The Bank of Namibia's Monetary Policy Committee (MPC) has kept the Repo rate unchanged at 3.75%. The MPC is of the opinion this rate remains appropriate to continue supporting domestic economic activity, while at the same time safeguarding the one-to-one link between the Namibia Dollar and the South African rand. The next meeting of the MPC will be held on 13 April 2021.
Making the announcement yesterday, BoN governor Johannes !Gawaxab noted that as of 31 January 2021, the stock of international reserves stood at N$34.4 billion compared to N$29.9 billion reported in December 2020.
"The increase in reserves was mainly due to SACU receipts. The latest amount of international reserves is estimated to cover 5.3 months of imports. At this level, the reserves remain sufficient to protect the peg of the Namibia dollar to the South African rand, while meeting the country's international financial obligations," said !Gawaxab.
Meanwhile, domestic economic activity declined in 2020 relative to 2019 and the rate of inflation and the growth in Private Sector Credit Extension (PSCE) declined as well.
!Gawaxab stated that domestic economic contractions were observed in key sectors such as tourism, wholesale and retail trade, mining, manufacturing, construction, as well as transport and storage.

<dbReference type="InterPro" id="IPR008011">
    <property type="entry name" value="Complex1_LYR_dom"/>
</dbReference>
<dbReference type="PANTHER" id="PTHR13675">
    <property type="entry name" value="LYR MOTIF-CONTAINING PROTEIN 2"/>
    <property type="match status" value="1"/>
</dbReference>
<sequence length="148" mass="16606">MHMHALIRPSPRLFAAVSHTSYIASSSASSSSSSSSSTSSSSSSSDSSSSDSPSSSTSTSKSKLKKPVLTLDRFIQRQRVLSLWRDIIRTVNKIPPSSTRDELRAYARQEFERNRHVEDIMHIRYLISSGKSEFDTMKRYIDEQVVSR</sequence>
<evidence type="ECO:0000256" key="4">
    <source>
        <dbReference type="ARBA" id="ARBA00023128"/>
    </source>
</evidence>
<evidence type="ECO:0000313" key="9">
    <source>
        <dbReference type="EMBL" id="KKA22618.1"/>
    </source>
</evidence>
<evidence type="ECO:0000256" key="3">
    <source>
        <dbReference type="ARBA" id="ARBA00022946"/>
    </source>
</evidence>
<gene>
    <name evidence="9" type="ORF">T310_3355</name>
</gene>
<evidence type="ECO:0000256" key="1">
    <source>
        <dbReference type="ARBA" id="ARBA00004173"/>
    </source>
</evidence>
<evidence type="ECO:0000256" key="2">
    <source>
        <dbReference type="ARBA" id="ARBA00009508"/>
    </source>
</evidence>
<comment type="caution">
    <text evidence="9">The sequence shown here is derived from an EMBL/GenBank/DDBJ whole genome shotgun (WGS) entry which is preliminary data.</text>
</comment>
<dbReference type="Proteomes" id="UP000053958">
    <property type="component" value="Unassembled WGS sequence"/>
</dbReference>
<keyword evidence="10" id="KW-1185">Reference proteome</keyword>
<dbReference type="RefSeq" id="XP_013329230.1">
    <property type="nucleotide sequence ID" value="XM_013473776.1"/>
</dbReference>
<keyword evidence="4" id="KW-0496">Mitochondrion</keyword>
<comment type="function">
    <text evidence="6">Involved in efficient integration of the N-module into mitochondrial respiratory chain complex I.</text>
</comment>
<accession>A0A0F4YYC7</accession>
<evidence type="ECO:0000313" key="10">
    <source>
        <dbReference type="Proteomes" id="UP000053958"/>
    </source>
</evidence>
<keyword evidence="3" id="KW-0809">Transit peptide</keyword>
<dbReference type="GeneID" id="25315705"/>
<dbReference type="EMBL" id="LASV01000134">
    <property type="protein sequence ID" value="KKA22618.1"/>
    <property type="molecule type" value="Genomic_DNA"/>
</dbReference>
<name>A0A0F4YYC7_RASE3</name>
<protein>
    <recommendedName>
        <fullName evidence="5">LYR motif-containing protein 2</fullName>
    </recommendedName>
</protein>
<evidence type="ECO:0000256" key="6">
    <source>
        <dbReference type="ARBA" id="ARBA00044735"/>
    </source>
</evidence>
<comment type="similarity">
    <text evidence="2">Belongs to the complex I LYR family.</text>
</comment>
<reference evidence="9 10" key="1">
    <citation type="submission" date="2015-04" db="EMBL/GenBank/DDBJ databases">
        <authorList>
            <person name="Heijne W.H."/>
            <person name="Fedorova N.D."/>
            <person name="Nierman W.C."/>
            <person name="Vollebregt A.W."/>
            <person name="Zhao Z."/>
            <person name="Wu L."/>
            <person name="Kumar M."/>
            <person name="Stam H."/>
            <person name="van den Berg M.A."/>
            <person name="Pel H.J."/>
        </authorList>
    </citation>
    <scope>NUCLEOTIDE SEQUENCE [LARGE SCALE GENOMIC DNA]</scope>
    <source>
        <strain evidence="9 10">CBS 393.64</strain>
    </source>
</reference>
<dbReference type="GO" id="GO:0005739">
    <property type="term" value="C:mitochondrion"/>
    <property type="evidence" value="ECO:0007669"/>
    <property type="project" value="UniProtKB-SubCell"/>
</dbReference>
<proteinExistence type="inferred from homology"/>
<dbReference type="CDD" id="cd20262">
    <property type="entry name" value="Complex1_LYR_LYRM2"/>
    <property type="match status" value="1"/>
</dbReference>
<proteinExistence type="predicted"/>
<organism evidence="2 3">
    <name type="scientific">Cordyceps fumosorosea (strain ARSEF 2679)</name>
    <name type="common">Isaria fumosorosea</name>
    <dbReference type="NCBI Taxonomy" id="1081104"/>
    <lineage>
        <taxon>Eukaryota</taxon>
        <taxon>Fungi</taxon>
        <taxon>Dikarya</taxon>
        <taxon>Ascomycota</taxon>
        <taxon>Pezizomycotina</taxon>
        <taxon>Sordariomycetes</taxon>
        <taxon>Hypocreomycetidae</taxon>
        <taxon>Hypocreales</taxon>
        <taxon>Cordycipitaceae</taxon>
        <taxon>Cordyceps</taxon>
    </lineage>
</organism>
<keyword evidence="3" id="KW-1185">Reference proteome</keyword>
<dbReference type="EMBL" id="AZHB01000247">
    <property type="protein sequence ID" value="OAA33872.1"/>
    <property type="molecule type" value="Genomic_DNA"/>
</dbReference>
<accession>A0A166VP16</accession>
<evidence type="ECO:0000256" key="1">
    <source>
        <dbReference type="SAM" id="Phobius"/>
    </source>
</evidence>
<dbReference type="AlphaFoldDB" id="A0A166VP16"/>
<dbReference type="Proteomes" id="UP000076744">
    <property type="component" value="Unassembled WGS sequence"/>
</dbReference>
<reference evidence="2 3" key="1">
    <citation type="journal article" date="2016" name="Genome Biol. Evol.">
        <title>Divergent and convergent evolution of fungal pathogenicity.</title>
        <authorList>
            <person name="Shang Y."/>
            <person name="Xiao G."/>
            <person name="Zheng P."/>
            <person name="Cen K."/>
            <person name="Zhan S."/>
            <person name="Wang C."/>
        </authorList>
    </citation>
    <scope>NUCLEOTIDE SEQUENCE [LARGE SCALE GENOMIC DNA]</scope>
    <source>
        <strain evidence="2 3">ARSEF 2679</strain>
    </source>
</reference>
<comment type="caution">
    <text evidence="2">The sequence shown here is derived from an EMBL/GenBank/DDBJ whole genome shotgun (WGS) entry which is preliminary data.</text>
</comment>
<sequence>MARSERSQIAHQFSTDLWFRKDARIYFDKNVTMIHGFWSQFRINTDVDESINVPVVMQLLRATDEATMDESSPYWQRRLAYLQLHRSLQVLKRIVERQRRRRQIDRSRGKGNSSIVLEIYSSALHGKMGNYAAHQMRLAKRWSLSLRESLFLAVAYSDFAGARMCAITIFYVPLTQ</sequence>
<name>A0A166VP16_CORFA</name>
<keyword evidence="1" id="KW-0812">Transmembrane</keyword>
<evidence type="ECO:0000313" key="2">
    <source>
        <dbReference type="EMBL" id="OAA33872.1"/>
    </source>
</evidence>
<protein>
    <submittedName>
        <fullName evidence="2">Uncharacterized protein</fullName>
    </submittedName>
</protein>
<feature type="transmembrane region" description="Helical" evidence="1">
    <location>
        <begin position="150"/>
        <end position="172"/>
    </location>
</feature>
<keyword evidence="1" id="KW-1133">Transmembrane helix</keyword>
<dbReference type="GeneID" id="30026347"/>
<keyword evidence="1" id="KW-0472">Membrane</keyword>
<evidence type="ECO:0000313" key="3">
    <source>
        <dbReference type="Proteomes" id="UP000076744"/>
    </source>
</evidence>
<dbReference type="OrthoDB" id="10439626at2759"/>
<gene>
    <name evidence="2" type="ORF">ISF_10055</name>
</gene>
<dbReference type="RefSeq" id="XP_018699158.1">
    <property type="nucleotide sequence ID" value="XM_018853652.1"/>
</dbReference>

"The contraction was mainly due to the devastating effects of the Covid-19 pandemic. On the contrary, activity in the telecommunication and local electricity generation subsectors improved during the same period. The domestic economy is estimated to have contracted by 7.3% in 2020, before returning to an expected moderate recovery of 2.6% in 2021.
Global real GDP also declined in 2020 compared to 2019 as inflation rates in most monitored Advanced Economies (AEs) and Emerging Market and Developing Economies (EMDEs) remained subdued. This resulted in monetary policy stances of key monitored economies being generally accommodative.
Global GDP is estimated to have contracted by 3.5% in 2020 from an expansion of 2.8% in 2019. The contraction is mainly on the back of weak growth in most of the monitored AEs and EMDEs.
Going forward, the International Monetary Fund (IMF) in its January 2021 World Economic Outlook (WEO) update, projected the world economy to grow by 5.5% in 2021, before moderating to 4.2% in 2022.
Said !Gawaxab: "The improved growth is mainly attributed to the potential positive effect of the Covid-19 vaccine rollout on economic activity around the globe by the second half of 2021."
Real GDP in the AEs is estimated to have contracted by 4.9% in 2020 from positive growth of 1.6% in 2019. In the EMDEs, GDP is estimated to have contracted by 2.4% in 2020 from a 3.6% expansion in 2019.
"Key risks to the global outlook include the depth and extent of multiple waves of Covid-19 pandemic outbreaks and its variants, as well as slow progress in the rollout and distribution of vaccines," !Gawaxab added.